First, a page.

The not-so-good news… most of our teachers don’t know how to use these tools, so their students don’t know how either.  For students that do, they’ve never been allowed to use them during a high-stakes test. This IS change for the better. These access supports really do level the field for a lot of our kids.  We just need a plan for teaching them what they need to know to access and make the most of them.

More good news…as part of my graduate level work with Western Governors University, I have taken on this topic for my courses in instructional design.  I will be posting information and links for Web 2.0 tools that replicate those we’ll see on PARCC tests.  As I gather information and ideas, create new  materials and find new resources, I will be sharing them here.  We have been advocating for the increased use of AT and this is the best thing to happen to our LD kids in a very long time!  Let’s turn ‘scared’ into EXCITED!

Co:Writer Word Prediction App Released!

CoWriter screenshotI am always excited when our trusted special education software manufacturers make a program available in app format. I am REALLY excited this week, as Don Johnston just released an app version of Co:Writer®!!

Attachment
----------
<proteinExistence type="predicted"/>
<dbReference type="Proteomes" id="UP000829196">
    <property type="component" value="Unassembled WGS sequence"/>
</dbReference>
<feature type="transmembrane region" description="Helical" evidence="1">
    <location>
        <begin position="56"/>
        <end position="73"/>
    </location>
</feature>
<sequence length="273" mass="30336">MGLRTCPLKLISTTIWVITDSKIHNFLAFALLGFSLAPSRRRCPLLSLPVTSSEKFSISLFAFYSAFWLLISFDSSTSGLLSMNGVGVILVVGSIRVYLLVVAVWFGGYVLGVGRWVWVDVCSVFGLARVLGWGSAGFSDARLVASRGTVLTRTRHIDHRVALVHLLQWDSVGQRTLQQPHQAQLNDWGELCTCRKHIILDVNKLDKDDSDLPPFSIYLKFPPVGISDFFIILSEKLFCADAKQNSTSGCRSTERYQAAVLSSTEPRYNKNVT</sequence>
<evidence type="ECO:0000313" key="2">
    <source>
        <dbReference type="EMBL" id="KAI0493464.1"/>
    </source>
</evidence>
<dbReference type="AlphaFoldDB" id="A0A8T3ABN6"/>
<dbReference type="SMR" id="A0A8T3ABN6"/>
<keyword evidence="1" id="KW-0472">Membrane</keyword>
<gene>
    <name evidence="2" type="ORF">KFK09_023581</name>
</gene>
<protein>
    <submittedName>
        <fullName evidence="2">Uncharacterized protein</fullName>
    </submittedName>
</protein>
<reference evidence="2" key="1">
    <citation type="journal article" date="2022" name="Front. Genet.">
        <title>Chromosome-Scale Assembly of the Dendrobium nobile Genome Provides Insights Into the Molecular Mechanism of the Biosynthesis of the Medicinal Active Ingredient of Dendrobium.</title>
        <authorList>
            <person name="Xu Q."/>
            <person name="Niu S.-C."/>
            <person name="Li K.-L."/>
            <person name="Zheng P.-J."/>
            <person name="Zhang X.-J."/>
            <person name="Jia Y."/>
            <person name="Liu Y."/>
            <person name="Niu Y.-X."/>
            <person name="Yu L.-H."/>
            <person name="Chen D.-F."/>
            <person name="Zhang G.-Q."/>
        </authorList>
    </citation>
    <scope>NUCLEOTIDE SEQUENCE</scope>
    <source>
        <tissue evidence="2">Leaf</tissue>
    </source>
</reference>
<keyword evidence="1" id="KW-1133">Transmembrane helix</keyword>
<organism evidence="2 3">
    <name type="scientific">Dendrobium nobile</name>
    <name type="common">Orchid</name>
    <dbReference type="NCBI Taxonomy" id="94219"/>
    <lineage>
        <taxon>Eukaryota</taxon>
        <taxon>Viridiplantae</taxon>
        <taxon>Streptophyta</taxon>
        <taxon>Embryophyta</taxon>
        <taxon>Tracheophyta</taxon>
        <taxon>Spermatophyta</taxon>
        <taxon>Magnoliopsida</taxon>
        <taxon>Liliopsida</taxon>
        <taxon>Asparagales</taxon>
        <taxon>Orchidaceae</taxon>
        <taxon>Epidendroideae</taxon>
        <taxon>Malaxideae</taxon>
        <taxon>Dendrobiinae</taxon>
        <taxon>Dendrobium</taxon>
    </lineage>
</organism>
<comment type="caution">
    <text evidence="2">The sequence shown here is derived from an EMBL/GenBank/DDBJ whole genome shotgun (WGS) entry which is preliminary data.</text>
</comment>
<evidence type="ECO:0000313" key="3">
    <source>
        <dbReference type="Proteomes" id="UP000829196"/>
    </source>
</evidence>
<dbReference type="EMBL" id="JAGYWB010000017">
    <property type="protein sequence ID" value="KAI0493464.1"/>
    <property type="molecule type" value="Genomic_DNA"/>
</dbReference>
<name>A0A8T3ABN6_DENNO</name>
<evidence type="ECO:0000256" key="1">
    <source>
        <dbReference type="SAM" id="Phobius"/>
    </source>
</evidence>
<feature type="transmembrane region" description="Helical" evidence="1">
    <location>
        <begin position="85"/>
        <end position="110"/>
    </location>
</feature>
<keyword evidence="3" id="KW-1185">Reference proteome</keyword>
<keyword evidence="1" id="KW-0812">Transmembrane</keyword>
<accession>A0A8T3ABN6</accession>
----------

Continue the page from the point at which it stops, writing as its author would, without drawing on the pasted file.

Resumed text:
This is a word prediction tool that reduces the number of keystrokes required to type and that makes it a great tool for students with physical disabilities or just poor typing abilities.  Since it provides support for spelling and grammar with writing tasks, it’s an amazing tool for our LD students who know what they want to say but can’t seem to think of the right word or struggle with spelling.  As the first letters are typed, Co:Writer predicts the intended word and presents a selection of word choices. The program uses ‘inventive’ spelling to predict words, even if the student misspells the word or omits vowels.